I do appreciate your concern regarding not wasting time. If it is any consolation, time is as much an illusion as the body – both are real from the empirical standpoint but have no absolute reality. As regards recommending a course of action, I presume that your involvement with Gangaji is mainly through listening to CDs and reading books rather than one to one personal interaction. (Otherwise, I don’t imagine that you would be asking my advice.) If that is the case, then I would definitely recommend that you listen to Swami Paramarthananda and read Swami Dayananda. (Specifically this way round, not the other, since Swami P is easy to listen to and Swami D difficult.)
Many short essays and transcribed material from Swami Dayananda may be downloaded from http://www.avgsatsang.org/hhpsds.html and his books may be purchased from http://books.arshavidya.org/. Swami Paramarthanda’s talks may be purchased in mp3 format CDs from http://www.sastraprakasika.org and some talks may always be listened to on-line at http://www.vedantavidyarthisangha.org/. I would suggest that you start with the latter site. If you click on ‘Talks’ on the menu bar, there is a section of 32 talks called ‘Introduction to Vedanta’. Although I haven’t actually heard these myself, based on what I have heard of Swami P, I would heartily recommend them. Since you are new to advaita, I would recommend that you then look for books/talks on Atma Bodha, Tattwa Bodha, Vivekachudamani, Kena Upanishad, Mundaka Upanishad from these sources as a starter. I can almost guarantee that you will find these rewarding, whereas I obviously cannot speak for the Gangaji material. With Swami P, you will also be getting a consistent and complete picture of advaita – and therefore knowledge about who-you-really-are.
I shouldn’t worry about the fading away of the calm mind. There is self-knowledge (enlightenment) and there is peace-of-mind, fearlessness etc. (j~nAna phalam) and the two do not go together unless you were fully qualified (sAdhanA chatuShTaya sampatti) prior to gaining the self-knowledge or you have fully ‘assimilated’ the knowledge post enlightenment (nididhyAsana). I frequently lose patience with the computer!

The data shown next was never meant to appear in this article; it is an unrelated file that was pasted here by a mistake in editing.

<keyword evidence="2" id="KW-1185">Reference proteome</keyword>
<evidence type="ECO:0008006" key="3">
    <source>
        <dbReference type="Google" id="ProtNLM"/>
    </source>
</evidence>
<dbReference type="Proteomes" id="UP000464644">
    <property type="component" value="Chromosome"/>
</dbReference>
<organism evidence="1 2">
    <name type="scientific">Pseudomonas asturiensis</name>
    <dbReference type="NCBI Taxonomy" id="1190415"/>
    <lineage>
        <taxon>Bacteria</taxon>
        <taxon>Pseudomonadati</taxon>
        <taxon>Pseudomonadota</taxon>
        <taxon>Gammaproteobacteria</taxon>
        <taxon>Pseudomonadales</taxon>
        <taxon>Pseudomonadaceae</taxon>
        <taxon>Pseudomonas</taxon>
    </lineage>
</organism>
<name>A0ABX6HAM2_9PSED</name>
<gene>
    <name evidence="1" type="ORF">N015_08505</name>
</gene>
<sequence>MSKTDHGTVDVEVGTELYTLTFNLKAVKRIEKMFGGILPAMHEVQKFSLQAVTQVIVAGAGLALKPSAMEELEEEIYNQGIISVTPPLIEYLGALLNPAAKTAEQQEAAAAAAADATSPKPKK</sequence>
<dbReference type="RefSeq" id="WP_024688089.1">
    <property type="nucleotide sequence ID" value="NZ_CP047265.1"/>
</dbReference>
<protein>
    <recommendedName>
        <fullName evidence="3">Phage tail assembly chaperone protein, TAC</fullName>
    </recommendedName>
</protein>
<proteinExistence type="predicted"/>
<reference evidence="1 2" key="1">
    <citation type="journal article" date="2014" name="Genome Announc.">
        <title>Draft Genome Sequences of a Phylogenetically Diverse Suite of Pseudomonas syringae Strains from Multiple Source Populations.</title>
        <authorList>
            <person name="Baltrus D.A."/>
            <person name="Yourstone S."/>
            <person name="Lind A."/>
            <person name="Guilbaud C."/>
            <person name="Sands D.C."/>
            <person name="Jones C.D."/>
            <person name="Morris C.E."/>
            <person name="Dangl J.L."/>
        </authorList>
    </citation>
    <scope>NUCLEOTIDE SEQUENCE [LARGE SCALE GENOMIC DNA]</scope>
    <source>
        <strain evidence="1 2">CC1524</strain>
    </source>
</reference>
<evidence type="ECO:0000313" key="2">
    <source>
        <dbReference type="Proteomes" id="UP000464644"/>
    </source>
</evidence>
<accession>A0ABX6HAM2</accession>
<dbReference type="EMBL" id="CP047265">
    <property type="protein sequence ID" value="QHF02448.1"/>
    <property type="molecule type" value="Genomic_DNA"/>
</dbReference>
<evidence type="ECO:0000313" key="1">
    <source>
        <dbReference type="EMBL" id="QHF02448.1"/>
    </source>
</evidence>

Q: I seem to be full of anger and hate(at times). I am frustrated and do not want to be. Sometimes I am afraid that this may even lead to physical confrontations. It seems to disappear for several months, and then next thing I know, I am swept away, it seems, and arguing with people over nonsense, screaming and honking my horn in traffic. I think, how did I get here again? Most times I am very well liked and helpful. Any help would be extremely appreciated?
A: I am sure what you say will be recognized by many, though some may not be honest enough to admit it. It really comes back to the, now quite numerous, questions that touch on the subject of j~nAna and j~nAna phalam – enlightenment and the ‘fruits of enlightenment’ such as peace of mind, fearlessness and, in your case, tranquility, not being angered or frustrated by events in the seeming world.
According to traditional advaita, your nature (in the sense of personality) is determined by past karma. This functions as cause and effect so situations will occur and you will tend to act according to that. There are really only two practices that you can follow to ameliorate these effects. The first is karma yoga and the second is meditation and they do go together. You will experience a still and clear mind more frequently and for longer periods if you practice meditation regularly. And, with a still mind, it is much more likely that you will be alert in the present moment so that you can you can respond to events appropriately, as they arise, rather than reacting to them in an habitual manner.